On November 15th 2018, Lyme disease was debated at the European Parliament in Strasbourg, where MEPs called for a European plan to combat Lyme disease.
Over 20 representatives from the member states spoke of the explosion of Lyme and other tick-borne diseases, and the major health challenges this poses.
“We know that the proliferation of ticks and the increase in bites are directly responsible for the scale of this disease in Europe,” one MEP commented.
It was recognised that the tick population continues to expand geographically, with climate change undoubtedly playing a part. Subsequently, the numbers of people contracting Lyme Disease are expected to grow exponentially, year on year. “It is estimated that there are 22 cases of Lyme Disease per 100,000 people per year” and that it is “the 2nd largest vector borne disease after malaria.” One MEP described it as a “creeping, silent epidemic.”
Many MEPs spoke of the lack of data and statistics with several countries having no facts or statistics on Lyme disease. This in itself has and will impact the allocation of funds for research. They agreed that it is vital that data is collected and shared to aid harmonisation of practices.
“There is no European consensus regarding the treatment, the diagnosis and the detection of Lyme disease,” the resolution pointed out. “This has left patients in a vacuum”.
“From country to country, the diagnostic and treatment guidelines prove to be very different, forcing some sufferers to undertake a form of ‘therapeutic wandering’, crossing Europe to find solutions adapted to their infection.”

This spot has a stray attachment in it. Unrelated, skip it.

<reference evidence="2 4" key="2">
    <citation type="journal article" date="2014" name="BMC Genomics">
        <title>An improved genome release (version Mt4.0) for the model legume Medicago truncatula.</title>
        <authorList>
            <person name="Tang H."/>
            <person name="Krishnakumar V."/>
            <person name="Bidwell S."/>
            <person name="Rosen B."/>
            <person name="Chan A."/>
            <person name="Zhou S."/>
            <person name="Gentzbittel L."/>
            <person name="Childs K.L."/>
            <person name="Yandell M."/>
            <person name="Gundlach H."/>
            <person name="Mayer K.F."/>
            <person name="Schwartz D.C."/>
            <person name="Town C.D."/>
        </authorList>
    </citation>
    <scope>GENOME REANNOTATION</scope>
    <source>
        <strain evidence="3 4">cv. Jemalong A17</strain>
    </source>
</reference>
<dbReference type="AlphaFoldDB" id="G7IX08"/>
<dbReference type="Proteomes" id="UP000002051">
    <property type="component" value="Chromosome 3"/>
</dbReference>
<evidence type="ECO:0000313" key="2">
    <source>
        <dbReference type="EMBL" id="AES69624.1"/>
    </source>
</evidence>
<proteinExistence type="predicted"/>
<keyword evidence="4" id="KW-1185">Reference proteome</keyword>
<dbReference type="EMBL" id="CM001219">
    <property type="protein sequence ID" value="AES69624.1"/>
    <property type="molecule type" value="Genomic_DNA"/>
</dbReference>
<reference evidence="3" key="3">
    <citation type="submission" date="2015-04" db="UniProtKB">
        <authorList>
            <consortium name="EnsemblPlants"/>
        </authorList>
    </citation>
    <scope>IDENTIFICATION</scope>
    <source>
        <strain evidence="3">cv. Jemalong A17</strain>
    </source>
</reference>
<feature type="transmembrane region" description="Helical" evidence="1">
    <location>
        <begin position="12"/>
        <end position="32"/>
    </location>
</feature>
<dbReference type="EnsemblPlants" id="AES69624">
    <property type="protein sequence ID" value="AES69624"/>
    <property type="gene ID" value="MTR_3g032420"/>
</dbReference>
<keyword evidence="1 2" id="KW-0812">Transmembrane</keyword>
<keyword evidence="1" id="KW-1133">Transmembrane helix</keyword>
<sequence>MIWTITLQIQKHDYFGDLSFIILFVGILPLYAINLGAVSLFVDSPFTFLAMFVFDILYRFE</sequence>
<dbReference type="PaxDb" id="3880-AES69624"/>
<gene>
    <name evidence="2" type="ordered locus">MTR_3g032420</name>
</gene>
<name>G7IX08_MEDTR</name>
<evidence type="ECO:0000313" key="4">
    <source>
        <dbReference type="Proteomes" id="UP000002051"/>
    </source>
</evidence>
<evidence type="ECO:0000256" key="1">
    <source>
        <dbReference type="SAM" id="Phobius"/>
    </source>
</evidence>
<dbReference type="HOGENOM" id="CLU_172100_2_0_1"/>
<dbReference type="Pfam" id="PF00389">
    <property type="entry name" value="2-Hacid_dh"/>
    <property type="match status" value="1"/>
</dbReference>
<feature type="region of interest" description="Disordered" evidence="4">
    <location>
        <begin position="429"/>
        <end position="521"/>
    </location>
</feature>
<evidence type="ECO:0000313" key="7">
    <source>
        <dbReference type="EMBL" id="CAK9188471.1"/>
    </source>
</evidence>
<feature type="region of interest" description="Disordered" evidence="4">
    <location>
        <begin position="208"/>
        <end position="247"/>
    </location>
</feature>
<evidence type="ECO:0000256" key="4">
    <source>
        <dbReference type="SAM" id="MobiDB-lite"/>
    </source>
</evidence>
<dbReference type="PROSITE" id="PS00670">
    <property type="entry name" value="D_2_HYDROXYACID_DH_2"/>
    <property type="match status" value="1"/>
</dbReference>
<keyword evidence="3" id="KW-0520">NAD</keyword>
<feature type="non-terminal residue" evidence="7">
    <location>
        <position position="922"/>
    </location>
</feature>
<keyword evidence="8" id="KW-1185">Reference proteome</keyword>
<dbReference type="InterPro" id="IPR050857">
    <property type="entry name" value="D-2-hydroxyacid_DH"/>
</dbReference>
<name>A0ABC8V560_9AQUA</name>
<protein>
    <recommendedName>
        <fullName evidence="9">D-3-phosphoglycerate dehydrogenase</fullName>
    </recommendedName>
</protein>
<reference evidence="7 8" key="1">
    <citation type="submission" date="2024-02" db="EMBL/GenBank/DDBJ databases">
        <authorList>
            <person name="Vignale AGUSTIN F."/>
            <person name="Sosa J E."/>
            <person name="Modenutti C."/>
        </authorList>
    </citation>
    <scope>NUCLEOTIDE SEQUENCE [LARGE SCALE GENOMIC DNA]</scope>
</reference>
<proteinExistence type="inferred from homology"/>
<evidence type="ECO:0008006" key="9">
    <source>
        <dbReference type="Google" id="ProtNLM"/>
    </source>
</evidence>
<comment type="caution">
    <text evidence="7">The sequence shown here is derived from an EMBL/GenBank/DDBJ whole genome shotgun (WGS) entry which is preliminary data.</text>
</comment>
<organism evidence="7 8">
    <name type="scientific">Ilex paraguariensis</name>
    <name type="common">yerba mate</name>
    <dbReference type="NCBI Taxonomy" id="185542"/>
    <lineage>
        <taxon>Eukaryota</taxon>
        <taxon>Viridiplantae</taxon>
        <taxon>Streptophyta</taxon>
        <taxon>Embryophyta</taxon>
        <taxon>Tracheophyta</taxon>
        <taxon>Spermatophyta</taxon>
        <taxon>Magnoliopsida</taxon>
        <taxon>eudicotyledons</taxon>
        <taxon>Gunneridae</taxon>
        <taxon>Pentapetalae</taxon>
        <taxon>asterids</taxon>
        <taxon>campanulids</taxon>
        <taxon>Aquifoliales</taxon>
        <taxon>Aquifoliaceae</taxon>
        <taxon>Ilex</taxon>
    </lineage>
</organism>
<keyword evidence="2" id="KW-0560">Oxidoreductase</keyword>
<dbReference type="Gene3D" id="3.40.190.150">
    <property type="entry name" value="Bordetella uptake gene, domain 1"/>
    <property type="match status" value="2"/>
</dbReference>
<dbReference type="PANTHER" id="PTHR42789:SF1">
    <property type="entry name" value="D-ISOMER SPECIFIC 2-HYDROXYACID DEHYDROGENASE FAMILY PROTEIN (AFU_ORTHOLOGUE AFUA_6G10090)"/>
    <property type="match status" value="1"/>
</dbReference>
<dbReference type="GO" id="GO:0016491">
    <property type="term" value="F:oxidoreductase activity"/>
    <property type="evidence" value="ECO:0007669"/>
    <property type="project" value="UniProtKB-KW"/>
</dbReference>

It was agreed that there needs to be greater awareness of the disease among the medical profession, that more knowledge and training is required and that current testing is outmoded and shown to be far from accurate and reliable. Such treatment gaps mean that over a million Europeans are struggling to receive the treatment they deserve in the face of an “overly conservative medical response”.
There was overall recognition that the diagnosis is complex as the disease takes various clinical forms with varied and non-specific symptoms. One MEP described Lyme as “a disease with a thousand faces” and if undetected or treatment is delayed, may become a debilitating and chronic illness with long-term complications. “We denounce the fact that so many patients are being let down. They are entitled to effective treatments including 100% reliable serological testing.”
A resolution was adopted calling on the European Commission to develop a plan to combat Lyme disease, to accompany mandatory reporting in all member states, a better exchange of best practices and additional funding for the methods for diagnosing and treating Lyme and the promotion of research efforts.
Equally, the MEPs asked that Lyme disease be included on the EU’s list of infectious diseases and that it be recognised as an occupational disease among farmers, foresters and other professionals that work outside, such as geologists, biologists and archaeologists.
There was agreement that a vaccination needed to be developed urgently and that major funds need to be directed towards research following on from the £25 million given by the European Investment Bank in 2016.
Frederique Ries MEP, co-author of the resolution, commented after its adoption: “For the first time, the European Parliament has adopted a resolution on Lyme disease, which is timely given the growing risk this disease poses to Europeans. We need a European plan to tackle this growing continent-wide health problem.”
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